Remote Work Really Is Making the Day Longer

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This much has been apparent since the beginning of the pandemic: Work-life balance during the age of COVID has become little more than a joke. When we have to relax, sleep, eat, and otherwise live in the same space where we work, it becomes harder and harder to know where our boundaries really lie. We should all be paying as much attention to these trends as possible, especially when pandemic life is starting to feel more and more normal.


Last month, the Washington Post reported on a new study from the National Bureau of Economic Research that gave us precise snapshots of how much more we're working each day when we work from home. It's nearly an hour — the average workday is 48 minutes and 30 seconds longer than it was before lockdown orders and self-quarantine. We're also enduring 13 percent more meetings, even though time spent in meetings has gone down an average of 20 minutes a day. (The interruption itself can wreak havoc on your productivity all on its own.)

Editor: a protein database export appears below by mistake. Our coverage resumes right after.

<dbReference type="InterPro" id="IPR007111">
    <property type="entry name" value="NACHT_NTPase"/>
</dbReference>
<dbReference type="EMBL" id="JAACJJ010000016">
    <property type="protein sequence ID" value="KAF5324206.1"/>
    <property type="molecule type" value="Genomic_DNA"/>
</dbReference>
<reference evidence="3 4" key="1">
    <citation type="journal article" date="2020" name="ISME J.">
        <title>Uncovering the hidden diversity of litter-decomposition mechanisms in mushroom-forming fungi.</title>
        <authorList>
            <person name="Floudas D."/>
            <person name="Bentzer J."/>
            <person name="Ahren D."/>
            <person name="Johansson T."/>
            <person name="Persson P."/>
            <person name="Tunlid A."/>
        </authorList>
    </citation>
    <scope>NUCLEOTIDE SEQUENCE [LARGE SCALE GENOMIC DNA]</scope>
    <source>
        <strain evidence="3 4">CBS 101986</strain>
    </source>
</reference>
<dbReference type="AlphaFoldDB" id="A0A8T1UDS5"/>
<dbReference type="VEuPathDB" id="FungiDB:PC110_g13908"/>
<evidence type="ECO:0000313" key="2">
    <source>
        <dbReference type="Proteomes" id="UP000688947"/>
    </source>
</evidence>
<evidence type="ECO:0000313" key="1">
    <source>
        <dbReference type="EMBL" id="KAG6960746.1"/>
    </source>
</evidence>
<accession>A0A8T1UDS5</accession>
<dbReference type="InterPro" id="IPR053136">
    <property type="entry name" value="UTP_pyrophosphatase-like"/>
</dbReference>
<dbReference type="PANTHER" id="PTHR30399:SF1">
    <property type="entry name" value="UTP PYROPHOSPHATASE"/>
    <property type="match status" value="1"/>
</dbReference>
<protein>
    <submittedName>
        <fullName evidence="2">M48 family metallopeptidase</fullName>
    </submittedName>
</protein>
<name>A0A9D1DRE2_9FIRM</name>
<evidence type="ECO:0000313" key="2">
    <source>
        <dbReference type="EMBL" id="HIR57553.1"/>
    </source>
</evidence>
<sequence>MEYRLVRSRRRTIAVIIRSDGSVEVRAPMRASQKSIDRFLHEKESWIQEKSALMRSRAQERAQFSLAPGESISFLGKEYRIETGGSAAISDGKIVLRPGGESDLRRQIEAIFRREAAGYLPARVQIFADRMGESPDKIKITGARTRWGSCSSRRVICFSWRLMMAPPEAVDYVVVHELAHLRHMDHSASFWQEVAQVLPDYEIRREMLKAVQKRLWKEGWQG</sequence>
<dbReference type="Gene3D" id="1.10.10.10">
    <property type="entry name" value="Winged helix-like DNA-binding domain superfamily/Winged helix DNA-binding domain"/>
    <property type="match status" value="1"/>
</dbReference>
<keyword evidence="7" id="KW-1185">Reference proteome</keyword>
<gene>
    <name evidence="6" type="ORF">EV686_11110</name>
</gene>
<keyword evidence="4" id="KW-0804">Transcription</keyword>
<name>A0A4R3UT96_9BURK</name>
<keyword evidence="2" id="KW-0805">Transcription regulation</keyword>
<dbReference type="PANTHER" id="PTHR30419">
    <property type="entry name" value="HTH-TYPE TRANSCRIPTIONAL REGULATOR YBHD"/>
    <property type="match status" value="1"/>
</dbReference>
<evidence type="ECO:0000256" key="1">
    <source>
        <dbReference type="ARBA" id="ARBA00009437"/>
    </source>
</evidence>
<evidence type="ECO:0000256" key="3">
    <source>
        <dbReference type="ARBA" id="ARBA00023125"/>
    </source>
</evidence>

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All this data seems to run counter to overwhelming evidence that workers don't want to go back to the office like they were before. That said, setting up firm allowances for yourself and your employer should help you both in the long run. In fact, it's worth remembering that there's not a lot of correlation between how many hours you work and how much you actually get done. The sooner you can prove that to your supervisors, the better off everyone should be.